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The Big Bang theory is the prevailing cosmological model that describes the early development of the Universe.[1] According to the Big Bang theory, the Universe was once in an extremely hot and dense state which expanded rapidly. This rapid expansion caused the Universe to cool and resulted in its present continuously expanding state. According to the most recent measurements and observations, the Big Bang occurred approximately 13.75 billion years ago,[2][3] which is thus considered the age of the Universe.[4][5] After its initial expansion from a singularity, the Universe cooled sufficiently to allow energy to be converted into various subatomic particles, including protons, neutrons, and electrons. While protons and neutrons combined to form the first atomic nuclei only a few minutes after the Big Bang, it would take thousands of years for electrons to combine with them and create electrically neutral atoms. The first element produced was hydrogen, along with traces of helium and lithium. Giant clouds of these primordial elements would coalesce through gravity to form stars and galaxies, and the heavier elements would be synthesized either within stars or during supernovae.

The Big Bang is a well-tested scientific theory and is widely accepted within the scientific community. It offers a comprehensive explanation for a broad range of observed phenomena. Since its conception, abundant evidence has been uncovered in support of the model.[6] The core ideas of the Big Bang—the expansion, the early hot state, the formation of helium, and the formation of galaxies—are derived from many observations that are independent from any cosmological model; these include the abundance of light elements, the cosmic microwave background, large scale structure, and the Hubble diagram for Type Ia supernovae. As the distance between galaxy clusters is increasing today, it can be inferred that everything was closer together in the past. This idea has been considered in detail back in time to extreme densities and temperatures,[7][8][9] and large particle accelerators have been built to experiment in such conditions, resulting in further development of the model. On the other hand, these accelerators have limited capabilities to probe into such high energy regimes. There is little evidence regarding the absolute earliest instant of the expansion. Thus, the Big Bang theory cannot and does not provide any explanation for such an initial condition; rather, it describes and explains the general evolution of the universe going forward from that point on.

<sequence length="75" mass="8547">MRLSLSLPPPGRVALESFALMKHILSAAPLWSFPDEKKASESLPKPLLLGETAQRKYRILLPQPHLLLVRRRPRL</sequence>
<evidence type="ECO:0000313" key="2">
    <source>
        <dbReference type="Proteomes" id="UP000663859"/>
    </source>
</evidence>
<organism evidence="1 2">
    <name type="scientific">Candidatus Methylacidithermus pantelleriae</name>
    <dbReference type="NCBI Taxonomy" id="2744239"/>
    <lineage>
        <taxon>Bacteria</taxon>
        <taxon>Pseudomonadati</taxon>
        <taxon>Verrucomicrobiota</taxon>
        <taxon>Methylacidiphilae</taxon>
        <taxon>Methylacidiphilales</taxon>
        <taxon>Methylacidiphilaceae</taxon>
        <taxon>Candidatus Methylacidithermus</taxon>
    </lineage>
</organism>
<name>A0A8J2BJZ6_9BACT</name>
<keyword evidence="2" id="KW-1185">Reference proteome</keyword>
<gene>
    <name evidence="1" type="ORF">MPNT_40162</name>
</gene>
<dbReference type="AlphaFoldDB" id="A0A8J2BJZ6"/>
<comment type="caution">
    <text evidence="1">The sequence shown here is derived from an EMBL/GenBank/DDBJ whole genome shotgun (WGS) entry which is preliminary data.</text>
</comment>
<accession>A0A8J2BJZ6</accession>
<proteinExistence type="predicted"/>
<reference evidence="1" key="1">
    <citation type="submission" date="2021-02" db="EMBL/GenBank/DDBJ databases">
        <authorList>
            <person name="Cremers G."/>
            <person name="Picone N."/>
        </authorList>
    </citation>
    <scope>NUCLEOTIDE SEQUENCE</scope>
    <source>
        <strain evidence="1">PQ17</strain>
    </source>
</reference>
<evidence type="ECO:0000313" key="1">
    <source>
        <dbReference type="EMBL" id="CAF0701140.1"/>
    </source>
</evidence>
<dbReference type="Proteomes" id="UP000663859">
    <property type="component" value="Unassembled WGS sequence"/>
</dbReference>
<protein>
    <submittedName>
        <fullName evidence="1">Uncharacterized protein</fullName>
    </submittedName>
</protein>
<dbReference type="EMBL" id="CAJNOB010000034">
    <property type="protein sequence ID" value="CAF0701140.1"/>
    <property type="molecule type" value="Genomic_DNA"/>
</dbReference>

Georges Lemaître first proposed what would become the Big Bang theory in what he called his "hypothesis of the primeval atom." Over time, scientists would build on his initial ideas to form the modern synthesis. The framework for the Big Bang model relies on Albert Einstein's general relativity and on simplifying assumptions such as homogeneity and isotropy of space. The governing equations had been formulated by Alexander Friedmann. In 1929, Edwin Hubble discovered that the distances to far away galaxies were generally proportional to their redshifts—an idea originally suggested by Lemaître in 1927. Hubble's observation was taken to indicate that all very distant galaxies and clusters have an apparent velocity directly away from our vantage point: the farther away, the higher the apparent velocity.[10]

While the scientific community was once divided between supporters of the Big Bang and those of alternative cosmological models, most scientists became convinced that some version of the Big Bang scenario best fit observations after the discovery of the cosmic microwave background radiation in 1964, and especially when its spectrum (i.e., the amount of radiation measured at each wavelength) was found to match that of thermal radiation from a black body. Since then, astrophysicists have formulated further hypotheses to account for some discrepancies that have arisen within the model.

I can write a rhyme rip it up and make a mix what?


Posted over 5 years ago

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Probably. 

I am a furry little kitty. =^.^=


Posted over 5 years ago

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wikipedia is cool i read it too 


Posted over 5 years ago

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"moogirl" wrote:

I believe God made everything.



YOU'VE STARTED READING THIS. DON'T STOP. THIS IS SO FREAKY.
1. say your name ten times.
2. say your mom's name five times.
3. say your crushes three ######.
...4. paste this to five other groups
.........................................................If you do this, your crush will kiss you on the nearest Friday.
But if you read this and do not paste this, then you
will have very bad luck


yea me to

:^)


Posted over 5 years ago

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"MemeArrows" wrote: